A software LS-DYNA is used for simulating stress distribution on the tin balls of the corners of the chips in FIG. 1 and FIG. 2 when the PCBs 10, 10′ suffer an impact. A heat dissipating module is respectively mounted on the motherboard of FIG. 1 and FIG. 2. Simulation conditions are set as follows: the initial velocity of the PCBs 10, 10′ is 4.86 meters/second when the PCBs 10, 10′ suffer an impact, and a maximal acceleration of four corners of the PCBs 10, 10′ is determined to be 45 gravities. Referring to FIG. 1, the corners of a CPU chip 20′ corresponding to that in FIG. 2 are named as C1′, C2′, C3′, and C4′. Four securing holes 11′ are also defined in the motherboard 10′ around the CPU chip 20′. The corners of a north bridge chip 30′ corresponding to that in FIG. 2 are named as M1′, M2′, M3′, and M4′. The corner M4′ is located close to one of the parallel lines determined by two adjacent securing holes. The stress on the corners of the CPU chip 20′ and north bridge chip 30′ in the FIG. 1 during an impact is detailed in a table below:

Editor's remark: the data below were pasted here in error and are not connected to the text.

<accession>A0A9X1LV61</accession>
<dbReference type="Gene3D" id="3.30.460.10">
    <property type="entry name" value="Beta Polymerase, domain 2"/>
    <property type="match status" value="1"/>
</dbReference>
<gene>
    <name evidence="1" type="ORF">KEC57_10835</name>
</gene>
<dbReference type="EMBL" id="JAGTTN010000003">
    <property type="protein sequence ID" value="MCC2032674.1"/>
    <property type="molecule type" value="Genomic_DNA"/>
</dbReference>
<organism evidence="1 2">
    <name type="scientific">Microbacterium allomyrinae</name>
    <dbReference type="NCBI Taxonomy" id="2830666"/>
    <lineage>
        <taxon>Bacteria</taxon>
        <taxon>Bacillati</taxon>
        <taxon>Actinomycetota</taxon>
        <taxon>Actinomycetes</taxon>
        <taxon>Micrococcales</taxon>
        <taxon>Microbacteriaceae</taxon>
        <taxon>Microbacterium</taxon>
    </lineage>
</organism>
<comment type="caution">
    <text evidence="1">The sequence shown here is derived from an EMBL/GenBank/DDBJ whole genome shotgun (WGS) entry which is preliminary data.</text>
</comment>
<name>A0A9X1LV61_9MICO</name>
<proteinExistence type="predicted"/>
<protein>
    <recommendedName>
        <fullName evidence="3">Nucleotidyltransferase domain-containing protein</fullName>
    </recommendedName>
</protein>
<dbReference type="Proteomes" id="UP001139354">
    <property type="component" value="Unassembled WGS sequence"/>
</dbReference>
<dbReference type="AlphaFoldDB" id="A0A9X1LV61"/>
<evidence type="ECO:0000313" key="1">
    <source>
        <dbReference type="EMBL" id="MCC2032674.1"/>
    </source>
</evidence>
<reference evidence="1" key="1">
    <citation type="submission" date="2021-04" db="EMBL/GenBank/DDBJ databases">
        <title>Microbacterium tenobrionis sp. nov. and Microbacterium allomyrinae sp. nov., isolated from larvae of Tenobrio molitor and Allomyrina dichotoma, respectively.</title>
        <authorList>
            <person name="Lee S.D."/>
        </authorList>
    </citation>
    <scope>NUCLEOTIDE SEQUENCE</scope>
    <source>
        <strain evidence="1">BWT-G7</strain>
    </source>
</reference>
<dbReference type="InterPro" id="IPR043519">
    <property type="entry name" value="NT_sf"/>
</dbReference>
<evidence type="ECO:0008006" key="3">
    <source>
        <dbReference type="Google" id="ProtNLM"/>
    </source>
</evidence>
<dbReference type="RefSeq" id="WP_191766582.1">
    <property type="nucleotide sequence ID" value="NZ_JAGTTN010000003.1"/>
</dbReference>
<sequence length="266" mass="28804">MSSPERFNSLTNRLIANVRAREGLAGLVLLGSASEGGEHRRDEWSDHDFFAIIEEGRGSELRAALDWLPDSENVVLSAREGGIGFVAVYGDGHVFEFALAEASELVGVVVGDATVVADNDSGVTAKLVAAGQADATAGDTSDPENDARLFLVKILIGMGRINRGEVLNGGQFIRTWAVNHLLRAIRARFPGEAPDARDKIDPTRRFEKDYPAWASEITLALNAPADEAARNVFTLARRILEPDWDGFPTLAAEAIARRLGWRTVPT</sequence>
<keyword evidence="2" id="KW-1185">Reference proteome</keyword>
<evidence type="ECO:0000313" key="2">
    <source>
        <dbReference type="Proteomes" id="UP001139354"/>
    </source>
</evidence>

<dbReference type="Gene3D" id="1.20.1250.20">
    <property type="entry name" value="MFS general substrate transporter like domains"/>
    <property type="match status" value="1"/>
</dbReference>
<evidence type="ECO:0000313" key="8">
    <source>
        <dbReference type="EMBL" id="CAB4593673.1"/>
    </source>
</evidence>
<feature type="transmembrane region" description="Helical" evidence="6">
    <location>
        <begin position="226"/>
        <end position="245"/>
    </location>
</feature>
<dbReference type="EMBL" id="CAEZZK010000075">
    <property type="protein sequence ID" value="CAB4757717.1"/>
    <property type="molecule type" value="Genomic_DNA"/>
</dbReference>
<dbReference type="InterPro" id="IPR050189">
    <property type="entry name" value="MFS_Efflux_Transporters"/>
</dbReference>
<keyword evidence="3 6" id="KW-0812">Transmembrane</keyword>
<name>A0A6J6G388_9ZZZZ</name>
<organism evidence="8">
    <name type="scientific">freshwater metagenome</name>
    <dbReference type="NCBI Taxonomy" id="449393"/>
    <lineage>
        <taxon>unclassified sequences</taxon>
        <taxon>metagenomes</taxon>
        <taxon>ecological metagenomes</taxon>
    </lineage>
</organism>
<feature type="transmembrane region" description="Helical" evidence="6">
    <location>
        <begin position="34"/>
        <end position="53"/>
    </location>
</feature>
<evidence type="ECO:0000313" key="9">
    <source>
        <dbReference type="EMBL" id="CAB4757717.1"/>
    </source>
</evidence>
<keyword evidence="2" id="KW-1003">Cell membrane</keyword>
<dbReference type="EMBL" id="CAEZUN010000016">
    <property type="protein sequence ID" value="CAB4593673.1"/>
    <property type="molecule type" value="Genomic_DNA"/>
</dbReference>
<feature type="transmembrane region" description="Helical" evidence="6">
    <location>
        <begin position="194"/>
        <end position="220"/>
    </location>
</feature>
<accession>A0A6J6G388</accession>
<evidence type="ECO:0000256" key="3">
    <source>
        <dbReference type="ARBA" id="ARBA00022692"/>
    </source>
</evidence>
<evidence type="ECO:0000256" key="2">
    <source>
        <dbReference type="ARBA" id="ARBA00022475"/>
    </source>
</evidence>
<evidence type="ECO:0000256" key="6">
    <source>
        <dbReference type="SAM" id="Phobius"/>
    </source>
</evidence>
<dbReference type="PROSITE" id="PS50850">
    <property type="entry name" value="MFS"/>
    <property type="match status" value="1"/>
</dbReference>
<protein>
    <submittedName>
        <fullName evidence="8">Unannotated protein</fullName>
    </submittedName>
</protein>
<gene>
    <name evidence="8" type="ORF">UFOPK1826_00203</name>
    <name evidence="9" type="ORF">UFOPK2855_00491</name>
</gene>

Stress in megapascals
Corner (Mpa)
C1′ 55
C2′ 67
C3′ 112
C4′ 52
M1′ 119
M2′ 26
M3′ 23
M4′ 244

As can be seen in the above table, stress is not evenly distributed among the corners of the CPU chip 20′ and north bridge chip 30′. Some corners suffer a great deal more stress than others, which may exceed the limited stress value the tin balls can undergo. Therefore, the tin balls located at these corners are easily damaged by impact to the PCB 10′.

The stress on the corners of the CPU chip 20 and north bridge chip 30 in the present motherboard of FIG. 2 during an impact is detailed in a table below:

Stress in megapascals
Corner (Mpa)
C1 58
C2 58
C3 90
C4 56
M1 78
M2 22
M3 82
M4 72